Many of today’s homes feature an open concept design, but homeowners still appreciate a defined space for dining. “The delineation can come from an area rug, light fixture, or wall finish that visually separates and defines the use of space,” explains Jesse Carrier, a principal, along with Mara Miller, of Carrier & Company Interiors, an interior design firm in New York City which recently collaborated with New Canaan-based Robert Dean Architects on a Wilton residential renovation.
For décor, the designers loves a good mix, such as rustic tables with mid-century chairs, mid-century tables with painted French chairs, and lacquered sideboards with raffia chairs. Centerpieces and table top accessories, like tureens, large decorative bowls, vases and candlesticks are all elements that further refine a space and add personality to the room,” Carrier observes, noting that lighting is the most “in” piece. With advances in technology, lighting has evolved from basic chandeliers to quasi-sculptural works of art and are often the focal point of dining spaces, according to Miller. However, Carrier and Miller are traditionalists, acknowledging that the table is the most important piece for function and design: size, shape, and material are key components to consider when designing a dining room — always beginning with function then form.
The majority of the homes that Michelle Morgan Harrison designs have formal dining rooms. “The trend is to go more hip than fussy so it’s the perfect space for a casual dinner party with friends,” says Morgan Harrison, owner of the New Canaan-based firm. “There are as many requests for glamorous rooms as there are more casual designs. Clients are seeking more durable dining tables such as glass, concrete, and solid live edge wood tables that can take more abuse than a highly polished finish.”
To make the dining room more impactful, Morgan Harrison contends that wallpaper is key. “I like to use grasscloth wallcoverings in metallics, whites, charcoals and jewel tones, as well as metallic wallpapers,” she notes. “Reflective surfaces add layers to a dining room.” She also often uses a contrast fabric on the back of chairs to add more shimmer.
Morgan Harrison notes that hardwood floors are in style but are adorned with rugs, ranging from silver sisal with metallic banding to Tibetan rugs. Carrier and Miller have also noticed a trend of incorporating all-weather, nylon, durable rugs. “Advances in textile manufacturing have made these acrylic and nylon fibers look and feel so good that many of these rugs can be mistaken for wools and cotton,” Miller says.
Designers are using window décor to create visual interest and a cozy atmosphere. “Window treatments that close out the outside world contribute to the dining experience,” says Sandra Long, owner of Laura’s Draperies, Bedspreads, and More in Norwalk. Sheer draperies add a traditional look. “Sheers soften the outside blackness and contribute to creating an intimate atmosphere for dining in the evening,” she states, noting the transitional look — falling between the traditional and contemporary spectrum — is trending. “Window treatments follow transitional furniture styles with less curves and simple, tailored lines. The sheer part of the shades add the right atmosphere to the windows. These shades are usually paired with drapery panels to frame the window,” Long says. “Draperies add color, texture, and interest to the room, and add formality without being stuffy.”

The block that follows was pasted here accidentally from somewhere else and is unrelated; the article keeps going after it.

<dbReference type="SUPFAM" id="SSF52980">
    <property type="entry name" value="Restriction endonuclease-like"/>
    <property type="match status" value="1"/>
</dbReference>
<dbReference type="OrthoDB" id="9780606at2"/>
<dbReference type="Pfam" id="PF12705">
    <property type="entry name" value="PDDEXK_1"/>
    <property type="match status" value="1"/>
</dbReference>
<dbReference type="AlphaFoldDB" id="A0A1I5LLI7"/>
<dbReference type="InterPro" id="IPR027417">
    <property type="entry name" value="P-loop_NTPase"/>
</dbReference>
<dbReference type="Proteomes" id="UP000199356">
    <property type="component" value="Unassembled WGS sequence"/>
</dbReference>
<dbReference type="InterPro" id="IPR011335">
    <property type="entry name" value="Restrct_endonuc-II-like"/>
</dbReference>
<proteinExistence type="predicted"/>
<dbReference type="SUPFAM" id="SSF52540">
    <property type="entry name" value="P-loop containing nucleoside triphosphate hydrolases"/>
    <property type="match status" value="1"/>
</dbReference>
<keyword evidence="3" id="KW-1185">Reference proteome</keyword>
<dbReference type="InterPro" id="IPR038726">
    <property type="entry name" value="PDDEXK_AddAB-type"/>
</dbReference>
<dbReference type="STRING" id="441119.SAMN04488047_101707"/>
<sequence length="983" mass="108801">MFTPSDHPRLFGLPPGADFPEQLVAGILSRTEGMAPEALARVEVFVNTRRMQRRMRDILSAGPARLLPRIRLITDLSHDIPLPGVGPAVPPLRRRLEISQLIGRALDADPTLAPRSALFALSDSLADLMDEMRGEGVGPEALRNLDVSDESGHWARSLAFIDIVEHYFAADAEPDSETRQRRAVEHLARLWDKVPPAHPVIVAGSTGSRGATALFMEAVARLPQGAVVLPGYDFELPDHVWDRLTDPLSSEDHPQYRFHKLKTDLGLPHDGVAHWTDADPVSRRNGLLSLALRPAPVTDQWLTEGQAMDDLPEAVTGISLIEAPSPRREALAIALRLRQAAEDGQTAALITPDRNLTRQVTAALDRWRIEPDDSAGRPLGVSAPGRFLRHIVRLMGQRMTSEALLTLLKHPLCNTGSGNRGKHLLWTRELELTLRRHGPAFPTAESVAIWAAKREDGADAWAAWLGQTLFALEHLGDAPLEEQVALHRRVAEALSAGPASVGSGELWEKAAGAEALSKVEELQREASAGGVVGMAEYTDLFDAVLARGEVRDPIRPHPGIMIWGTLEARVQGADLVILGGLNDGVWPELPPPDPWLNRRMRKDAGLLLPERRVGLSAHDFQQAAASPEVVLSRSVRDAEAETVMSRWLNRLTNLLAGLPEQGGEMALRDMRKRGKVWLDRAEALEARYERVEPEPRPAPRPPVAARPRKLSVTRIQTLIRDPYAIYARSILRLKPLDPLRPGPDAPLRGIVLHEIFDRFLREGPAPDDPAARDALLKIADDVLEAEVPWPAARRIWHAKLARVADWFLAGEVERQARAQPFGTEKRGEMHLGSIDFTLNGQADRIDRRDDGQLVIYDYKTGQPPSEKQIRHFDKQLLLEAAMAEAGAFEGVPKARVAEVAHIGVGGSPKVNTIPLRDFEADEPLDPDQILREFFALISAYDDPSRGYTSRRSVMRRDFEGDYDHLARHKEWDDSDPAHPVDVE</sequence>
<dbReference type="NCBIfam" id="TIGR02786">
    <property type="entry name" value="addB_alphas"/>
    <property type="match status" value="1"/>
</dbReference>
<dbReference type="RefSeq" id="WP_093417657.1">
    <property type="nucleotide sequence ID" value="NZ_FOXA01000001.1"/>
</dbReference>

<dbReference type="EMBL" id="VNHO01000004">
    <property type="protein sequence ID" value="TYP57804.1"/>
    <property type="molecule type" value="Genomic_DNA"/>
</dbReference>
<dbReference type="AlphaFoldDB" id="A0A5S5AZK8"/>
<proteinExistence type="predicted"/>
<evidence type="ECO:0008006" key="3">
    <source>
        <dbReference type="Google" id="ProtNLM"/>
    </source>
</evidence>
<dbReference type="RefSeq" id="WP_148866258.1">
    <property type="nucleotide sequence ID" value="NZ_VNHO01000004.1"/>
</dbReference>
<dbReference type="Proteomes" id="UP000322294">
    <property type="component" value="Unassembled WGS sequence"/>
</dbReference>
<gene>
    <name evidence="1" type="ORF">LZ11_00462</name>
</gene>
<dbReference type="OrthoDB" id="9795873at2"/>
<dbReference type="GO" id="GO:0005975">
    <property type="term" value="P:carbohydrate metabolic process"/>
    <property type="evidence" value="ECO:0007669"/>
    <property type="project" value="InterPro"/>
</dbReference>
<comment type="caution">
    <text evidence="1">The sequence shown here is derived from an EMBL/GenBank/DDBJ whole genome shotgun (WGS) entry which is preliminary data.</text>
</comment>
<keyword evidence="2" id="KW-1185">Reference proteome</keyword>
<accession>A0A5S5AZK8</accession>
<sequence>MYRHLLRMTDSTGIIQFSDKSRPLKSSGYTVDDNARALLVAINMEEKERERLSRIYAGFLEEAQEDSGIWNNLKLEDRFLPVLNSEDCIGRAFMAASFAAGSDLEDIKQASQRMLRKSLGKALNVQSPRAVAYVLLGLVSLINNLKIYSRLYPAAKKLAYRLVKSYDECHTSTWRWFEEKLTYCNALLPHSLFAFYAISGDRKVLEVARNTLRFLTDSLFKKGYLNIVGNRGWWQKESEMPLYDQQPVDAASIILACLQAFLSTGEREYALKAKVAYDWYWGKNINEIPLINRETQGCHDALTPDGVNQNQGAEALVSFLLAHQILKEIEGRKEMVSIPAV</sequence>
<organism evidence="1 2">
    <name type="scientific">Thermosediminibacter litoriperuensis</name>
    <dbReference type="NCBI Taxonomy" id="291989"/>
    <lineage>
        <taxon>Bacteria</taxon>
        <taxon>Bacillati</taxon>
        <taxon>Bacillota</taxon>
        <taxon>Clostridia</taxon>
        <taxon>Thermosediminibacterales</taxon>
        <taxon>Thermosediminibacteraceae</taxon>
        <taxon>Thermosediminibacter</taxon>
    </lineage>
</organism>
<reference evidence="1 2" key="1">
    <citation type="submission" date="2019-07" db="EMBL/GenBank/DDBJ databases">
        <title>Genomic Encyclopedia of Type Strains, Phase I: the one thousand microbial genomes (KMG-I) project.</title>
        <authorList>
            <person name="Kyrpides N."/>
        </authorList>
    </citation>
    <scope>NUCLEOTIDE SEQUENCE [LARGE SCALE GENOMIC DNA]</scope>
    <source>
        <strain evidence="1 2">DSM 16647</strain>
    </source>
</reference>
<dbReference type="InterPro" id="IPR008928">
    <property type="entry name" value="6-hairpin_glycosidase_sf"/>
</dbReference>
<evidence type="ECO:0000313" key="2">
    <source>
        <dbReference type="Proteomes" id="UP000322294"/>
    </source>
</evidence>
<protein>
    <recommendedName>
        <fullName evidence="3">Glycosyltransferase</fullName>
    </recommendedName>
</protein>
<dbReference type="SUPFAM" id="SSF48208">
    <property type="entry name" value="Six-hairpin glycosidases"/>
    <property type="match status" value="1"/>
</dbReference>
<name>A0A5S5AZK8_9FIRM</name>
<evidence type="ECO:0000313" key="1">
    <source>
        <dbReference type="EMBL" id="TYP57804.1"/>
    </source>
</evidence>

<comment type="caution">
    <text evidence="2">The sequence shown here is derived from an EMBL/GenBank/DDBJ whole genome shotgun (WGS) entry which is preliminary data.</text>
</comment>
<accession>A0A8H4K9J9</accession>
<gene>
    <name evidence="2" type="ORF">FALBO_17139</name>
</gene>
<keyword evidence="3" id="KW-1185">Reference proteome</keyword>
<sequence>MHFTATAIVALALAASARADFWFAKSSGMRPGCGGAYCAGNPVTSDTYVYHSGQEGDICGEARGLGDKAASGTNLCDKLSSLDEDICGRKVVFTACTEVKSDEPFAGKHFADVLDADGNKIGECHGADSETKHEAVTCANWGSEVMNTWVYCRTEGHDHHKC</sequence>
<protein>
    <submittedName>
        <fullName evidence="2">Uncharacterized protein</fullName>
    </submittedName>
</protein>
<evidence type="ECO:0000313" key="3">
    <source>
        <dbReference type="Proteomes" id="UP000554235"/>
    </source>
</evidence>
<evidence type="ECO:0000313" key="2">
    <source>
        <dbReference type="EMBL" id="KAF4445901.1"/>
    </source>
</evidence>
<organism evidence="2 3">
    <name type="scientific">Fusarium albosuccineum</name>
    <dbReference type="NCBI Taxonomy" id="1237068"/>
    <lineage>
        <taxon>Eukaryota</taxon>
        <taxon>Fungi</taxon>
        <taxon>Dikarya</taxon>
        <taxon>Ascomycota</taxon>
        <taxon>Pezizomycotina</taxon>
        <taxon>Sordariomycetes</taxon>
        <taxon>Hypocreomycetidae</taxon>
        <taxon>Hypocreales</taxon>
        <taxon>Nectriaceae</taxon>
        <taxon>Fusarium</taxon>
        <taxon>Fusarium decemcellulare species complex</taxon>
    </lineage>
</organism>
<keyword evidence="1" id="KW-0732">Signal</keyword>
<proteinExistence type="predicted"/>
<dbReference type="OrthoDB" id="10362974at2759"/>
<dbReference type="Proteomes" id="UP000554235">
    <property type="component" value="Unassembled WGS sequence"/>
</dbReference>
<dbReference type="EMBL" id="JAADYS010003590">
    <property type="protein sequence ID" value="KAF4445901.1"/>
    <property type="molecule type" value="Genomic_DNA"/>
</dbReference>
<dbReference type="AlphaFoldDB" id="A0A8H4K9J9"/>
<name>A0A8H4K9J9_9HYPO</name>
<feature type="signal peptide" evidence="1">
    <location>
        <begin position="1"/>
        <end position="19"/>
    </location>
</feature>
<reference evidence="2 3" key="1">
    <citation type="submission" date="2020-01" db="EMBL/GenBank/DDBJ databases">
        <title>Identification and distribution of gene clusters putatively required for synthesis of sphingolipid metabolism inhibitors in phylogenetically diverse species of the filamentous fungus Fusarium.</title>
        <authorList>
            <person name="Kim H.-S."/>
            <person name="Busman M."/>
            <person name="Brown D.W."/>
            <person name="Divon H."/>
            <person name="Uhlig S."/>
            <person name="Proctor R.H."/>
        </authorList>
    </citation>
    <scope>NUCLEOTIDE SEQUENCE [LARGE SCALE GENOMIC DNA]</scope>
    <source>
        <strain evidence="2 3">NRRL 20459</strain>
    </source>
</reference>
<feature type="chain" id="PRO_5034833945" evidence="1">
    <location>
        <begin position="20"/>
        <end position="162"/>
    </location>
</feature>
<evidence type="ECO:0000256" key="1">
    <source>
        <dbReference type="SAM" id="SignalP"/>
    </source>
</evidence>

Drapery rods can be more elaborate with the addition of fancy finials, a smaller visual detail, according to Long, who has also observed a trend toward the use of gray for draperies. “We’ve been designing fabrics in a linen/cotton base that have a gray background but with geometric or small floral patterns in green, rose, or blue. Geometric patterns are particularly popular due to their ability to coordinate with any style rug,” she says.
With center hall colonials remaining predominant, Beth Krupa, principal/lead designer of Beth Krupa Interiors in Old Greenwich, sees the dining room as a valued celebratory space. “Since the center hall is adjacent to the living room on one side and the dining room on the other, the two spaces must be given equal attention and preferably planned for and designed at the same time to feel cohesive,” says Krupa. “Homeowners want these spaces designed more boldly than other areas of the home. Pushing the boundaries, dining spaces are often made livelier with personal worldly finds and playful colors. The idea of eccentric harmony lets us use cross-cultural references and vibrant color décor into visual displays on the buffet, in curio cabinets, or on the dining table. Vintage furniture and accessories can sit comfortably with contemporary forms.”
The dining room ceiling has also become an integral design space. “Picture flickering candles and clinking glasses playing off a textured, coffered, or metallic ceiling,” says Krupa, who also focuses attention on the walls, using wallpaper with bold prints, soft textures, or metallics, or a mix of both. The most captivating accessory, she notes, is a chandelier. “This showcases the personality of the homeowner and draws one into the room,” she concludes. “Using today’s trend of modern organic, I enjoy designing dining rooms that are refined yet geared to the modern way of entertaining, which includes everything from children’s parties to intimate dinners.”